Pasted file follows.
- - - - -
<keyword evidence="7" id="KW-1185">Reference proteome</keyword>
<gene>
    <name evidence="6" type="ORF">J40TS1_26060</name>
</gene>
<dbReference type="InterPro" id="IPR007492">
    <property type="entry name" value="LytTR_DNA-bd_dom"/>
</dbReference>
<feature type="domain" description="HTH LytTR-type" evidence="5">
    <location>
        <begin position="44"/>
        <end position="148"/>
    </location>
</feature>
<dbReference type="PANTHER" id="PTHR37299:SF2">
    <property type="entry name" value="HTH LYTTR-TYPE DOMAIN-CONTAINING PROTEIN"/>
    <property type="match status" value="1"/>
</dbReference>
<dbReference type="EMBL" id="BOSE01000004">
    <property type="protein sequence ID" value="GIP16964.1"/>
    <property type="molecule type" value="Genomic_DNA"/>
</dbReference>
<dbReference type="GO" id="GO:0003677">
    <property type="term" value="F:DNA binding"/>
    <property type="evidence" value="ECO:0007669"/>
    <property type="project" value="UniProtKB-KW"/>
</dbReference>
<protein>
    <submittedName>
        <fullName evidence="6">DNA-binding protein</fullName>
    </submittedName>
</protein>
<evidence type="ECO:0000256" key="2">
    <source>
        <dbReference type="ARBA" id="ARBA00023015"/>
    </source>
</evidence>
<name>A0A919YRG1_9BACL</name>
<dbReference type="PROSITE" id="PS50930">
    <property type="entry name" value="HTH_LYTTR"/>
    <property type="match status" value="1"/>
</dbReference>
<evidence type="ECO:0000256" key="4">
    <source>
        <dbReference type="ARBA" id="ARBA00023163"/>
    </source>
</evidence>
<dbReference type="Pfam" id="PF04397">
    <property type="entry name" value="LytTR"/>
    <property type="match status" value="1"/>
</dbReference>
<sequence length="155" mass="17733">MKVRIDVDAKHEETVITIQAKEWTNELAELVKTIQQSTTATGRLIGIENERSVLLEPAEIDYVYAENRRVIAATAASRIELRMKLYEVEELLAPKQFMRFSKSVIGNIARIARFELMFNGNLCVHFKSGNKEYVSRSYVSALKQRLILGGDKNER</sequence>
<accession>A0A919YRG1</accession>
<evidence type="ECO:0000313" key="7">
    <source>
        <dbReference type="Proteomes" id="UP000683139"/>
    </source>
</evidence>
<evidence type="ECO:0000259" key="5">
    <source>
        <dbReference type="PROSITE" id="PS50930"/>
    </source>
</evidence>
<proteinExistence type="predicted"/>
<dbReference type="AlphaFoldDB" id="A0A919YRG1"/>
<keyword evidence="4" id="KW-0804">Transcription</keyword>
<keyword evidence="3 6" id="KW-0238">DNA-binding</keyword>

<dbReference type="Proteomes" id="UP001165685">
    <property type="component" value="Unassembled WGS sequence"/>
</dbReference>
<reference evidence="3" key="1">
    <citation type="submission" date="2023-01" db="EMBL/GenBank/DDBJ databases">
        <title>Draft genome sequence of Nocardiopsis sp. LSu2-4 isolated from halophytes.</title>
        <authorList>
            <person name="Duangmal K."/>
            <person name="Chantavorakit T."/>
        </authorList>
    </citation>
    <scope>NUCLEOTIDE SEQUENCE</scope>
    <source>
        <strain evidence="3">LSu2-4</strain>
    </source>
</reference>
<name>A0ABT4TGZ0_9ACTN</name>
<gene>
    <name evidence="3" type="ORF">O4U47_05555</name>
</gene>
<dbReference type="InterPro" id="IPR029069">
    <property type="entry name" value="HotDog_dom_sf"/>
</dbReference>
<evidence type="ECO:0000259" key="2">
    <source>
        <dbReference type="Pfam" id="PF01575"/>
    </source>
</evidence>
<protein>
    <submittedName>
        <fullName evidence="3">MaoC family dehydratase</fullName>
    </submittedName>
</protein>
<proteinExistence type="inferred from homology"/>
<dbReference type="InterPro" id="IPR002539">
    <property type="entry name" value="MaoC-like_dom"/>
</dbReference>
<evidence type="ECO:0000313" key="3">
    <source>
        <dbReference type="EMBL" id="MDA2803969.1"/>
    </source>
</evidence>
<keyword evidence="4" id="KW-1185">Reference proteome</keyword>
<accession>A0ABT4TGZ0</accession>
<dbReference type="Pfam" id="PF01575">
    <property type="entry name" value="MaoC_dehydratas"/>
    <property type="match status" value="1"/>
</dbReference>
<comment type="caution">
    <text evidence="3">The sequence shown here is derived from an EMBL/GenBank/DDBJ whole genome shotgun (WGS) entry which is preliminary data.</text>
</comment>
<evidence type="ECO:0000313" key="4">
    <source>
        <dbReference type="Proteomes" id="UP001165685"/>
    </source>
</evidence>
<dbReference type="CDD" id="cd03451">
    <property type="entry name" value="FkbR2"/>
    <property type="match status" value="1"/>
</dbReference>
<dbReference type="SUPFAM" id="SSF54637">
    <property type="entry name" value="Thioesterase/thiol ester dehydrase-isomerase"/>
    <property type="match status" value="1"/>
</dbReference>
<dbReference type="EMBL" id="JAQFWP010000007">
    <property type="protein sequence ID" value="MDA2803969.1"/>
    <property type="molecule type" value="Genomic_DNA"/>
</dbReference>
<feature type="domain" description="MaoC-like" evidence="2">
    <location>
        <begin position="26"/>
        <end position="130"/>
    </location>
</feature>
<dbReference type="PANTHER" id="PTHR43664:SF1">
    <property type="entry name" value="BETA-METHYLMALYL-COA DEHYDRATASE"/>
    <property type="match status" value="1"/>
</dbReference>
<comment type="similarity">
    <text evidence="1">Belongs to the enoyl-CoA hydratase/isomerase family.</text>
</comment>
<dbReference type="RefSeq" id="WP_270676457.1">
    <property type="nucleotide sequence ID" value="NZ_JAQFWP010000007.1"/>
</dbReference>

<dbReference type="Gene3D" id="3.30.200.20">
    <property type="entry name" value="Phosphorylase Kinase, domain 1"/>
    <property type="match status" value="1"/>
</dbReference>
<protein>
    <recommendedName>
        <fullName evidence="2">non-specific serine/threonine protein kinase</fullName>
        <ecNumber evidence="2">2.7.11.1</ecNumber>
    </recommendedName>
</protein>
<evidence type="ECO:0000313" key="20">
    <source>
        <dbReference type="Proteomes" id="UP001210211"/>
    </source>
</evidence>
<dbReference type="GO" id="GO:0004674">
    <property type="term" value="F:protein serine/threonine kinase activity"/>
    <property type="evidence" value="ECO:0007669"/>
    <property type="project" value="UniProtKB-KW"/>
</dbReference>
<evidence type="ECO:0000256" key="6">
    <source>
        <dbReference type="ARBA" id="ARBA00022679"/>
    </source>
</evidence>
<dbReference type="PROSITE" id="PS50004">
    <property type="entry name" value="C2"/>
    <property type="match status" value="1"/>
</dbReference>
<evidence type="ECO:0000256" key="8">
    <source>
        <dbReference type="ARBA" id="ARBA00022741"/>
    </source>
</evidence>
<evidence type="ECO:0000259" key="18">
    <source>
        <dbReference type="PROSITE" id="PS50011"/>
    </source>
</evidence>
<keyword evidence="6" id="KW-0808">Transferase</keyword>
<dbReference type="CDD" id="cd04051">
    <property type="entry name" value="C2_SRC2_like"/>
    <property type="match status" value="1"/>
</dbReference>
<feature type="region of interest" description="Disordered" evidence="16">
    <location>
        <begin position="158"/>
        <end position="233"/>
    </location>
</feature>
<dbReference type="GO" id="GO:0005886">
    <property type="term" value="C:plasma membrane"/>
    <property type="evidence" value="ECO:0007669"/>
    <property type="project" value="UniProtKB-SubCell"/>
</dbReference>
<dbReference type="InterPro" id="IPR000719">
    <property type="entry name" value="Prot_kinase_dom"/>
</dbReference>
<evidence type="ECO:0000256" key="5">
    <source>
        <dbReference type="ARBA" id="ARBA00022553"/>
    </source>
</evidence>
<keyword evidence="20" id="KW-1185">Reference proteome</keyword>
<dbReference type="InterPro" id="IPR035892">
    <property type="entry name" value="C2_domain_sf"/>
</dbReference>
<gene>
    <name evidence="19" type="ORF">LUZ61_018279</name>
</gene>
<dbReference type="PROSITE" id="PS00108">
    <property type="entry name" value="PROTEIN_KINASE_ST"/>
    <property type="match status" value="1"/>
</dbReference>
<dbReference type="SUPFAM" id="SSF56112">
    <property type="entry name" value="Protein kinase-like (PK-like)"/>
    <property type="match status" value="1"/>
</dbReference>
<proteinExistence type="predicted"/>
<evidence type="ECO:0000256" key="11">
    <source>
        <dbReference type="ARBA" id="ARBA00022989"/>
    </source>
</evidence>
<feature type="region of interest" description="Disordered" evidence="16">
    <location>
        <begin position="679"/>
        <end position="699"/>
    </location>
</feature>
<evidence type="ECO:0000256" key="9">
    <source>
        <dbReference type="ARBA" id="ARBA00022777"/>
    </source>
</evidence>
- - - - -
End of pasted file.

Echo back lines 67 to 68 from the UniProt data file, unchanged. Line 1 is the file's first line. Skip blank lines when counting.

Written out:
<dbReference type="Proteomes" id="UP001165685">
    <property type="component" value="Unassembled WGS sequence"/>